Memory rings true
This is my story.
But first, you have to know about my Grandma to understand my faith about how things turned out.
Grandma came to stay with us when my third brother was born in the late 1940s, so I wouldn't have to miss school. I was almost twelve then. It was lovely to have Dad at home even though his return to the mine in some remote part of far north Queensland was imminent. Grandma took charge and it was like Mum wasn’t away in hospital at all; everything went like clockwork. The only difference ― there were no rows.
Looking back, it seems strange Grandma’s passion for life had flown under my radar before this. But in those few days, something indefinable drew me into her orbit and I realised how special she was.
Because I was a quiet listener people didn’t always register my presence, so I heard lots of things. I knew she was born in the late 1800s. A few people said, “She’s a handsome woman.” I thought she was beautiful ― her long hair that reached below her waist was shiny black and she mostly wore it piled into a twist on the nape of her neck. And I remember the comforting smell of her when I sank into the softness of a cuddle, and I loved her creamy white skin. Mum got mad when she tried to persuade us to keep out of the sun. Turned out Grandma was right; several of us suffered with skin cancers.
Even when she was much older she was slim, elegant, and always wore a hat and gloves when she went out. She was tall (six feet in the old money). I didn’t notice it at the time, but looking back, there was a different kind of bigness about her. Not really physical ― more her exuberance, a generosity of spirit, the candid way she expressed herself, and the age-old wisdom she dispensed. I like to think some of that came from her Danish heritage, although she was born in Australia. And she seemed to throw out an all-encompassing love to include everyone and everything. It was much, much later before I questioned my pre-teen opinion of her.
Of course none of this was part of my conscious twelve-year-old thinking and I hadn’t thought about her much for a long time. It’s over forty years since she died. But recent events led me to talk with the few surviving family elders and my siblings and cousins, to test my sense of how she really was. Recollections were a bit mixed. But everyone recalled her love of poetry and nature and her fund of remedies for just about any ailment you could think of.
Mum’s reminiscences were flawed; the beginnings of Alzheimers had scrambled everything. The mother-daughter strain between them probably hadn’t helped memory either.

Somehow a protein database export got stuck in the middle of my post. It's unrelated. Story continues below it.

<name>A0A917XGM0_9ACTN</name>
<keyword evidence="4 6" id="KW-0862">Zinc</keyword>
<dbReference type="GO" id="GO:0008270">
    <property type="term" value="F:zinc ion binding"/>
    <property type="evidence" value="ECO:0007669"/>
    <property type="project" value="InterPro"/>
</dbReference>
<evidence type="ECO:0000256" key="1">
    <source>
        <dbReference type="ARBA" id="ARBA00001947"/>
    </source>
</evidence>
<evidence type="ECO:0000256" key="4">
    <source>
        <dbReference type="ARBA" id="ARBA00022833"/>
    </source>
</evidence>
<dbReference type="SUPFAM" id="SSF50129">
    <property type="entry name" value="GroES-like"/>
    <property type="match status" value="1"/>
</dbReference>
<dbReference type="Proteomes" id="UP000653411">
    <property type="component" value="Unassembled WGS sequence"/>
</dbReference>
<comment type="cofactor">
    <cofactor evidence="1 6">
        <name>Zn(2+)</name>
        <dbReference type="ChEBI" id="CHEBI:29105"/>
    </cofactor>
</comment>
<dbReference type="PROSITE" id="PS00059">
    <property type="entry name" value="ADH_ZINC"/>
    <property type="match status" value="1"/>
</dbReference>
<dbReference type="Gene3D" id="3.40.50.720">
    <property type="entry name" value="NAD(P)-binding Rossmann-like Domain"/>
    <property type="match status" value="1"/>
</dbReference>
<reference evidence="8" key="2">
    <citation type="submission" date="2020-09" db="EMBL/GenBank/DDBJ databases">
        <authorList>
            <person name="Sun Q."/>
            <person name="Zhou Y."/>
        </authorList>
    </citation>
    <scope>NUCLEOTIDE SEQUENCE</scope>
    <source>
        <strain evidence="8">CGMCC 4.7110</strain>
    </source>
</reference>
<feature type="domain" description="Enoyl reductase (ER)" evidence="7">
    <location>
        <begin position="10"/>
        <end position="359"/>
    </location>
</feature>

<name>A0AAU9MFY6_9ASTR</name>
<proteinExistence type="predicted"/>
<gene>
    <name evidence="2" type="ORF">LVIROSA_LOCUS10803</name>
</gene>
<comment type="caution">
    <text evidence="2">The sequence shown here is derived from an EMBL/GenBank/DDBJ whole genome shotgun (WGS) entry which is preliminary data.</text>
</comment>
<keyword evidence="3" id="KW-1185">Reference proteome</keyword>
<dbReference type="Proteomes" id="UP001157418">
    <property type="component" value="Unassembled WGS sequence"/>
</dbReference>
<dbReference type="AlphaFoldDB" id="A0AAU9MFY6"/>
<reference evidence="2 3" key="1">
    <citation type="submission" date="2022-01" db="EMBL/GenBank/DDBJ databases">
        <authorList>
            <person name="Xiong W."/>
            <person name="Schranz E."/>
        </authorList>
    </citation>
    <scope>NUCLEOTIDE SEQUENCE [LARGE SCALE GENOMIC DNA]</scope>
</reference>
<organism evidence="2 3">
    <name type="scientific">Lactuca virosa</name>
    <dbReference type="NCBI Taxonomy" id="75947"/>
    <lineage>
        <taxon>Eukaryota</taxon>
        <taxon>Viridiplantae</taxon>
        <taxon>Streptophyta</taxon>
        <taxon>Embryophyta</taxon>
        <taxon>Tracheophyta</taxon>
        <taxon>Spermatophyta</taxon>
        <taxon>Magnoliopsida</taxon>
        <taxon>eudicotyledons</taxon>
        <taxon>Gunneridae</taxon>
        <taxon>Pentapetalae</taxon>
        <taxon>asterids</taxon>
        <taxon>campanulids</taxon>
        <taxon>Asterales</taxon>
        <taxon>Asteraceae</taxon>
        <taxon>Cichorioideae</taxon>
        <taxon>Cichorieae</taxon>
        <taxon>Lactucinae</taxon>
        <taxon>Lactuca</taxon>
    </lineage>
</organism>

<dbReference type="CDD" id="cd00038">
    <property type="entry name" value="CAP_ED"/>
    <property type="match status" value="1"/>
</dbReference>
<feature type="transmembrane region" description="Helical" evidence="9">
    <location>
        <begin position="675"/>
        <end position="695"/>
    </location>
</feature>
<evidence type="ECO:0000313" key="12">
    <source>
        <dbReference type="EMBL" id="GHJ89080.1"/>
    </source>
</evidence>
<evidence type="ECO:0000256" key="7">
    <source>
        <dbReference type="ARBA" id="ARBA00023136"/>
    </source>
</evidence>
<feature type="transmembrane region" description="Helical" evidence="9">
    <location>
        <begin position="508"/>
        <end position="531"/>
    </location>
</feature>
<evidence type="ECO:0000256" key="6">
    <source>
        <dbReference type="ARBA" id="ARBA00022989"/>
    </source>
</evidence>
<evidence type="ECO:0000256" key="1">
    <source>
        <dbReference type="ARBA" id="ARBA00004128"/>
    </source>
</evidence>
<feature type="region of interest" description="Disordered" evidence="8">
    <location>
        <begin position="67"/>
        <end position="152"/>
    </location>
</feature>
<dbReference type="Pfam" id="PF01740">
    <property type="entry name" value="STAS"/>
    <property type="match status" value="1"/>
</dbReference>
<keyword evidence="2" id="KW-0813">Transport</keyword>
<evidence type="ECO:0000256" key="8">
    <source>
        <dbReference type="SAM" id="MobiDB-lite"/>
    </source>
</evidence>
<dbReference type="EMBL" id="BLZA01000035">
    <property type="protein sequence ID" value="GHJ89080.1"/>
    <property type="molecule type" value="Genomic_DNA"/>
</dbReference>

Grandma moved a lot. We moved around a fair bit as well. That meant we were out of touch for long periods; probably that accounts for the vaguer memories of my siblings. I was disappointed they didn’t even remember the special treats she dreamed up for each of us. Mine was an exciting visit to the Ballet Rambert and the magic of Swan Lake. I remember saying “nothing will stop me being a ballerina”. Wise Grandma didn’t tell me that height and meagre family finances would rule that out. Reality came gently in its own time.
For the brother next to me, it was a visit to the circus. He raved about the clowns and how deliciously scary it was to be pulled from the audience to balance on the galloping ponies with the pretty girl in a leotard. These treats were extra-special Grandma events. Staying with Grandma in the flat behind the dressmaking shop when she lived in Brisbane was another sort of fun. We all had our turn of that too, but the younger ones didn’t experience the same affinity with her. Maybe it seemed a bit old-fashioned to them. I was overseas then.
Mum’s much younger sister attended boarding school because Grandma moved around so much. My aunt’s recollections were hazy but she did remember the time her mother worked in a factory, helping to build planes for the war, thriving in the company of lots of other women, and earning good money. She looked happy in a photo, dressed in a boiler suit and turban, and wielding a screw driver.
One of Grandma’s sons told the story of her attending a community gathering disguised as a man. That was when they lived in the outback. She did it just for fun and even hoodwinked the family till she owned up to the prank.
That was my Grandma. Pretty special!
Click Follow to receive emails when this author adds content on Bublish